Courtesy of Franco Pacheco
Everyone wants to be a good teammate. I have to hope that is a universal truth in our sport. Half of the reason most of us survived (or are surviving) the training part of our swimming career is because we found solidarity with our peers. Swimming alone is never fun and it’s always harder to get motivated when you carry any burden alone. On the same token, it is much easier to make it through a hard set when you know you aren’t the only one doing it. Having teammates is vital to success, but are you doing a good job as one? While often our hearts are in the right place, we can fall into patterns that negatively affect those around us.
3. Letting Your Emotions Take Over
Passion for swimming (and diving) is something coaches love. I know as a recruiter, finding an athlete with that passion is something that is highly rated and is something of an intangible. You can’t really teach passion if there is nothing there. That being said, there is dual edge to the blade. It’s fine to be upset and get angry if you don’t swim a race well or you aren’t practicing at the level you are shooting for. That kind of drive inspires people around you and will only make you better if you channel it. The line comes when you allow your emotions to take over completely. This manifests in many ways, but the most concerning one is when it affects those around you. If you are upset, take your five minutes but then get your head back in the game. When you carry that emotion outwardly by doing things like hanging your head or crying or being unapproachable, you pull attention and effort from your teammates as they compete or push hard in practice. While your passion is admirable, you are letting it dominate you as a person and you are taking your teammates out of the game as they tend to you. So by all means, get heated and use that experience to drive your next opportunity, but only give yourself a brief window to show it externally. Then it is right back to being a member of a team.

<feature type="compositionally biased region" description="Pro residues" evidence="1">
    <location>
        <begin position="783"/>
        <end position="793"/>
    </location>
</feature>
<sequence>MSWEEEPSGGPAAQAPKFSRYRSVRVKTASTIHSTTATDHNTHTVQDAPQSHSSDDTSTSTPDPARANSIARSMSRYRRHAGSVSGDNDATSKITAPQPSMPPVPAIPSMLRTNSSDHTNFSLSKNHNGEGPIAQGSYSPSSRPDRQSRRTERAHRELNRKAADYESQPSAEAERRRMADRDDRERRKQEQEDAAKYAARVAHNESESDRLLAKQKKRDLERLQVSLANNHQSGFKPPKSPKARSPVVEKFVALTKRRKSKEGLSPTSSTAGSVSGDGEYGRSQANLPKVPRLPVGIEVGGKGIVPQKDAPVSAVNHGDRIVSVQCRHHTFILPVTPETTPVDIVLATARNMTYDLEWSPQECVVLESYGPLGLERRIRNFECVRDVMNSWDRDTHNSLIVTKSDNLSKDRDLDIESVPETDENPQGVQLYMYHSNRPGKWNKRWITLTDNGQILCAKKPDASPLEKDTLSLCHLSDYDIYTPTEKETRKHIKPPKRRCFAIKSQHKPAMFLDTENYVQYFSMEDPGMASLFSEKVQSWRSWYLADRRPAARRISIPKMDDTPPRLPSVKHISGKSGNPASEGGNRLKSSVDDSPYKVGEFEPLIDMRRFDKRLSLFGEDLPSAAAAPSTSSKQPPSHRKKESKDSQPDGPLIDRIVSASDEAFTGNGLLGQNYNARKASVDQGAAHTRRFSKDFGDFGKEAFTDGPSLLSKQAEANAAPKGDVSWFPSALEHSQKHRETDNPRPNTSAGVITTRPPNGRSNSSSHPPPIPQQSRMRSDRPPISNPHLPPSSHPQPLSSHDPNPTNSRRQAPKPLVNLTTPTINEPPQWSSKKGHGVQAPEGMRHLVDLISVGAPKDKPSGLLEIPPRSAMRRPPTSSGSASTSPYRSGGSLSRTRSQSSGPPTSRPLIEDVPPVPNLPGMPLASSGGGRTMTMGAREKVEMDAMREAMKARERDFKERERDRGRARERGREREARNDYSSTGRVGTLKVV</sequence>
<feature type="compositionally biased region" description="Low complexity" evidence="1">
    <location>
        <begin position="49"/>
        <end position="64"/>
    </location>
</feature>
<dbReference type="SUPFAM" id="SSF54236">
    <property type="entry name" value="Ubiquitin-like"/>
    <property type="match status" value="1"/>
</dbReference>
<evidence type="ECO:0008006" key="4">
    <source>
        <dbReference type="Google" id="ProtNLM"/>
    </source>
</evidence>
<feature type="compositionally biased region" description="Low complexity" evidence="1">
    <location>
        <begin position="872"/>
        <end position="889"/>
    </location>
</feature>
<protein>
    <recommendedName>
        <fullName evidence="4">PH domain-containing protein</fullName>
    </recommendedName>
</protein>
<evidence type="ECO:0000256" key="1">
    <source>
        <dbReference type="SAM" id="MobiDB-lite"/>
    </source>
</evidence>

2. Not Being Present
In almost any situation, a swimmer is a swimmer second and a (put any noun here) first. For many college students that is a student first and a swimmer second but it can range the full gamut. Sometimes for masters swimmers, it might mean being a parent first and a swimmer second or a professional first. Since very few of us will ever get sponsored to swim full-time, it makes sense that you will have other things going on and on your mind while you are at practice and meets. It’s only natural but it’s in how you handle it that makes the difference. Here is frank reality: No matter what variation of thoughts or actions you commit to during practice or in a meet, it isn’t likely going to change the outcome of whatever outside force you are focusing on. I am not saying don’t write your English paper in your head while you swim those five 1,000’s but make sure you are hitting the points of the set while you do it. I am saying don’t just take a 50 or 100 off and “stretch” because your head just isn’t in it. It is a distraction and it takes a little bit of practice energy from people around you. Are there exceptions to this? Of course, but it is more likely that most incidents fall outside of that realm.